2.29 linear feet (1 records center box, 1 oversize box) photographs
The Department of Journalism and Mass Communications offers programs in advertising, journalism, public relations, and social media. The collection is composed mainly of publications produced by the department. Folders consist of mainly of newsletters but also contain pamphlets, programs, posters and info-sheets. Also included is the South Dakota Observer.
The first course in journalism at South Dakota State College was taught in 1908, 27 years after the founding of the college and at a time when journalism courses began to appear in a number of Midwestern state universities. A school of printing began in 1919, and in 1924 Journalism Professor Charles D. Byrne, who was later the Chancellor of Higher Education for Oregon, moved to combine the work in journalism and the school of printing. The Department of Printing and Rural Journalism began that year.
Professor Byrne reported in the “Northwest Publisher and Printer” the following year that: “Under the present course of study … it was possible for a student to obtain a liberal education and at the same time to receive thorough training in the fundamentals of both journalism and printing.”
Byrne described the product of the program this way: “The publishing of the average country weekly in South Dakota, as well as in some other states, is largely a ‘one-man’ job and will probably continue as such for many years. For that reason, the future publisher must know the mechanical end of his job; he must also thoroughly understand the editorial side of it. And if he hopes to be a real success in rural South Dakota, he must be agriculturally trained, so as to see more clearly the problems of agriculture and their solution.”
During the 1930s and 1940s, a two-year course in printing was combined with three more years in journalism to produce graduates with a bachelor of science in Printing and Rural Journalism — PRJs, they were called.
The department was accredited for the first time in 1948, which was the first year of national journalism accreditation. According to Dean Earl English of the School of Journalism at the University of Missouri, South Dakota State College was the first department to be visited by an accrediting team and recommended for accreditation. In 1951, two years after George Phillips became department head, the present building was dedicated.
In 1956, the PRJ program was shortened to four years and a bachelor of science in printing management began. The same year the department began offering a bachelor of science in journalism and a master of science in journalism.
The department began a master of science in printing management in 1958. For a time it was the only school in the country offering a graduate degree in printing management. Consequently, a number of printing educators hold degrees from South Dakota State. The printing master’s program closed in 1972.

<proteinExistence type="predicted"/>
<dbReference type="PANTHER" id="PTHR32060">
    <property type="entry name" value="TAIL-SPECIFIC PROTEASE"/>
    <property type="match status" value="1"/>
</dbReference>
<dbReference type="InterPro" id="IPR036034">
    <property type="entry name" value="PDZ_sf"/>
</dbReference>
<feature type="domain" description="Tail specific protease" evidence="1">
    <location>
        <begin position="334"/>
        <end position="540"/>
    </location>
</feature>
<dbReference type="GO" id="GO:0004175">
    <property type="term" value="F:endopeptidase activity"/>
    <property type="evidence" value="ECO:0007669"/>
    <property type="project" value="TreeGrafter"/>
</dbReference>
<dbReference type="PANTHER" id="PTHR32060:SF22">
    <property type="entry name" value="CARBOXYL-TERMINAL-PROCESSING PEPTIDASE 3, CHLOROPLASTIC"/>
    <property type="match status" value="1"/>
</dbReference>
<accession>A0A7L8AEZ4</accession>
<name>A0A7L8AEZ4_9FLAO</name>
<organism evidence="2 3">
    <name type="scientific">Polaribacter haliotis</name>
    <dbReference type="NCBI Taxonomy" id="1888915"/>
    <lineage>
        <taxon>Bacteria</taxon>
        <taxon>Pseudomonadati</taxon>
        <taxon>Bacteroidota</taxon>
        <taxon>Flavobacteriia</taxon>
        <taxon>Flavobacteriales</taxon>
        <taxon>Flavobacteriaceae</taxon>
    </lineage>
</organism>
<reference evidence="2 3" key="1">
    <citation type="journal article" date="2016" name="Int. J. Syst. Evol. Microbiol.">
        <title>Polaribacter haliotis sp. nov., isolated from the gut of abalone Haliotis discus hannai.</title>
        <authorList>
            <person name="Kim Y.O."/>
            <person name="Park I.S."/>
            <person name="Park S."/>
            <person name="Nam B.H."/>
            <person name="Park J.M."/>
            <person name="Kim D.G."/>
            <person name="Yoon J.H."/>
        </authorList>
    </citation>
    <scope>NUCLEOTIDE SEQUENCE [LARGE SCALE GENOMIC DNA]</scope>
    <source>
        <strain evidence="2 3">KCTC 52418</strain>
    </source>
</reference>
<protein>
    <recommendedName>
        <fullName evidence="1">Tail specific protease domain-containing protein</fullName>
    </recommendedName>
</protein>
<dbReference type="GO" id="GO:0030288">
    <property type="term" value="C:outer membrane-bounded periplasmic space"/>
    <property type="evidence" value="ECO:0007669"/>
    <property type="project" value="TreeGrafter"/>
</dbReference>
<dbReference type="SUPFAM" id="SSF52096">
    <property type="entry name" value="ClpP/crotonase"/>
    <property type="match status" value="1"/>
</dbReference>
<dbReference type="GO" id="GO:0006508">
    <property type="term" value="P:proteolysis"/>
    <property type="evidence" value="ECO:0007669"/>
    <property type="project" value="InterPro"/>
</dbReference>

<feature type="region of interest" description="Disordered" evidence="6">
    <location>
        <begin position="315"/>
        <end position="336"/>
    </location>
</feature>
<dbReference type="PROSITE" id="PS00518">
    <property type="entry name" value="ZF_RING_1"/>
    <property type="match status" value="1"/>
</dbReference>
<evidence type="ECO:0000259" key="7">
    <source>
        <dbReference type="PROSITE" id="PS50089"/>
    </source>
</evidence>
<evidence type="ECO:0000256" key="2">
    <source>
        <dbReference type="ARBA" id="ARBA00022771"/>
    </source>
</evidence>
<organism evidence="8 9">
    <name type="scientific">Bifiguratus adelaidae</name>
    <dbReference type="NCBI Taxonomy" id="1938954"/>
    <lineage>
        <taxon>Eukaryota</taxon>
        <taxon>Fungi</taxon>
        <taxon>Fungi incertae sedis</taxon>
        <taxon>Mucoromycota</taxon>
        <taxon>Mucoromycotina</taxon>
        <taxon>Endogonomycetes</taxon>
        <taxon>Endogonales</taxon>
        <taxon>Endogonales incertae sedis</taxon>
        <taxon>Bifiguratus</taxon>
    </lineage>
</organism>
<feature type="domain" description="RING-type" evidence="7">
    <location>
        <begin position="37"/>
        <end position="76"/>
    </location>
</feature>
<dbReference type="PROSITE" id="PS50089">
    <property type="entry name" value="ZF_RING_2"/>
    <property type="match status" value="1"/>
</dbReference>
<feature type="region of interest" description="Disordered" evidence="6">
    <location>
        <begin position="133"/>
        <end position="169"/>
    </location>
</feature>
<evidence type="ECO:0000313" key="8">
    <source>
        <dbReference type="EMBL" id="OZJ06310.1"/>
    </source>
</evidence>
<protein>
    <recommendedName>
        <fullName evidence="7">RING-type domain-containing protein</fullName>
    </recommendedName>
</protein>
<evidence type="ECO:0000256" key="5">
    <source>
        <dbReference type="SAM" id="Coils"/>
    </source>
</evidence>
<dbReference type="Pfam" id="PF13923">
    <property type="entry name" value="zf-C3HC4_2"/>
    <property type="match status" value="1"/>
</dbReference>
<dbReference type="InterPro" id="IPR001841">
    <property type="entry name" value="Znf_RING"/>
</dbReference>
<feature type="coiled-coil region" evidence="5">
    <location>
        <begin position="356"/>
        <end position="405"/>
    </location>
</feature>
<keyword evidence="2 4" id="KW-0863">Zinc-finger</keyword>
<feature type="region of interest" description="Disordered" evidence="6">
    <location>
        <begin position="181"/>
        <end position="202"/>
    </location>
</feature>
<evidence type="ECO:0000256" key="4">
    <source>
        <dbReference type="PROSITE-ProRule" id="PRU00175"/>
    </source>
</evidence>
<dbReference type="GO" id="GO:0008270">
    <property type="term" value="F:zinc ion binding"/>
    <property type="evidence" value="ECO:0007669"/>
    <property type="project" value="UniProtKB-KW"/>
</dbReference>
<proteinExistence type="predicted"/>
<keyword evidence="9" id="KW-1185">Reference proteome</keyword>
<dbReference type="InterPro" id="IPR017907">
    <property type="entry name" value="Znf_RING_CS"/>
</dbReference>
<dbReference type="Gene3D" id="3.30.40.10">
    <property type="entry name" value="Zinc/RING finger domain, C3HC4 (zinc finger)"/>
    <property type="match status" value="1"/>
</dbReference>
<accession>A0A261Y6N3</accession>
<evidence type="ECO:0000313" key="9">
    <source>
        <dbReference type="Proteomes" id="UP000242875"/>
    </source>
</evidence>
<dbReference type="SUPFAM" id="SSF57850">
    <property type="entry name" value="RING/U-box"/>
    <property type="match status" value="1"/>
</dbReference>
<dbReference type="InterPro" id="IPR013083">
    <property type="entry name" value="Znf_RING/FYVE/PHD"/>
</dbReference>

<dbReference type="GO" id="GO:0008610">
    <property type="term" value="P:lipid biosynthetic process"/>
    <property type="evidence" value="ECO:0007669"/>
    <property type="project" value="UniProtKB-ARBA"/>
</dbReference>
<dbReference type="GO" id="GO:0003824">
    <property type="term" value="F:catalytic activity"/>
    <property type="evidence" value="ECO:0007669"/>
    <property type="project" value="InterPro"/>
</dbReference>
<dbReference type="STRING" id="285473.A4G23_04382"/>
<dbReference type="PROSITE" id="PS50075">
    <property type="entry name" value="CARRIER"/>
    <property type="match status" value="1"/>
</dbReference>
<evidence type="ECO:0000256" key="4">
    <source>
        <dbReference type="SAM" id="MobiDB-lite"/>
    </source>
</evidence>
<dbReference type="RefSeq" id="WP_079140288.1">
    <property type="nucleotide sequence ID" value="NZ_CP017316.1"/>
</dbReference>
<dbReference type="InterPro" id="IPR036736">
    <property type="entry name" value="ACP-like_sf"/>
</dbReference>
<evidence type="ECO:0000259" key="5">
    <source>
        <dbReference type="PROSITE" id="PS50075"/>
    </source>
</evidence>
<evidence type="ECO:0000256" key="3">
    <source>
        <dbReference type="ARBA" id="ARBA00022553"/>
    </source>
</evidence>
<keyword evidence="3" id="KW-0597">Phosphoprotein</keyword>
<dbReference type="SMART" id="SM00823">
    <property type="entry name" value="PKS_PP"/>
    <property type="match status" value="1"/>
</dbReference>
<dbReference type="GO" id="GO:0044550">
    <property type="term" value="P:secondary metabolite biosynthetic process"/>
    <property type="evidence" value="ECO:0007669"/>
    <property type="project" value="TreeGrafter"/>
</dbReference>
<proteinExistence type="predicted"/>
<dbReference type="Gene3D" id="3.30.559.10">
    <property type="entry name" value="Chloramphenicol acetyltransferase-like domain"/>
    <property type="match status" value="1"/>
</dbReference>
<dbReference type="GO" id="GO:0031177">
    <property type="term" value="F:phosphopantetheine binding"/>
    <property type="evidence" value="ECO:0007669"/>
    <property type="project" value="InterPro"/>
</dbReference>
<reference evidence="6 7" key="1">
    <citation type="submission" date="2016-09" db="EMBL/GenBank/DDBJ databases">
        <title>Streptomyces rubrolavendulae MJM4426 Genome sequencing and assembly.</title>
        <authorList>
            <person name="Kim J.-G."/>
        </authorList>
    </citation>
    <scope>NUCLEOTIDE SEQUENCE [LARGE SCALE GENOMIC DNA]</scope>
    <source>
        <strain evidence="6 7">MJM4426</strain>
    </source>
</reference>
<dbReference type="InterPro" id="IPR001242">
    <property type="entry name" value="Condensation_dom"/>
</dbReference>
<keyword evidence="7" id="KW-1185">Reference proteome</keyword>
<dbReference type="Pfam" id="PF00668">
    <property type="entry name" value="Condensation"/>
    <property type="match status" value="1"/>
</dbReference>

In 1973, Professor Phillips retired and was replaced by Professor Vernon Keel, who is currently director of the Elliott School of Communication at Wichita State University. The graduate program was suspended between 1973 and 1975 in order to direct efforts toward the undergraduate program. Professor Keel resigned in 1976 to become department head at his alma mater, University of North Dakota. Professor Ruth Laird directed the department until 1978, Professor Richard Lee was head from 1978- 2002 when Professor Mary Arnold, the current head, was hired.
In 1978, the Gannett Foundation awarded the department $25,000 and the South Dakota Press Association gave $3,000 toward the purchase of an electronic editing system. A Harris system with five VDTs and a microprocessor capable of receiving and storing wire copy was installed in 1980.
Subsequent changes in the early 1980s included electric typewriters in the reporting lab, a Linotype Omnitech typesetter attached to the Harris system and then a seven-terminal Macintosh desktop publishing system, also attached to the Harris system.
By 1989, the Harris system had been set aside. The university provided most of the capital assets and the South Dakota Newspaper Association provided $5,000 to purchase a 10-terminal Macintosh Plus system with a Laserwriter in the editing/typography lab and a 15-terminal Macintosh Plus system in the newswriting lab. The Apple Corporation provided the wiring, network software, printers and Laserwriter as part of the project.
Composed of mainly of publications produced by the department. Folders consist of mainly of newsletters but also contain pamphlets, programs, posters and info-sheets. Also included is the South Dakota Observer, a newspaper written, edited, set in type and laid out by journalism students at South Dakota State University and printed in the university's printing lab.
SDSU Archives and Special Collections
Follow this link for more information:
South Dakota State University Archives and Special Collections, Hilton M. Briggs Library, Brookings, South Dakota.
Copyright restrictions apply in different ways to different materials. Many of the documents and other historical materials in the Archives are in the public domain and may be reproduced and used in any way. There are other materials in the Archive carrying a copyright interest and must be used according to the provisions of Title 17 of the U.S. Code. The Archive issues a warning concerning copyright restrictions to every researcher who requests copies of documents. Although the copyright law is under constant redefinition in the courts, it is ultimately the responsibility of the researcher to properly use copyrighted material.
SDSU Archives and Special Collections, Hilton M. Briggs Library, "Department of Journalism and Mass Communications Records" (2018). University Archives. 28.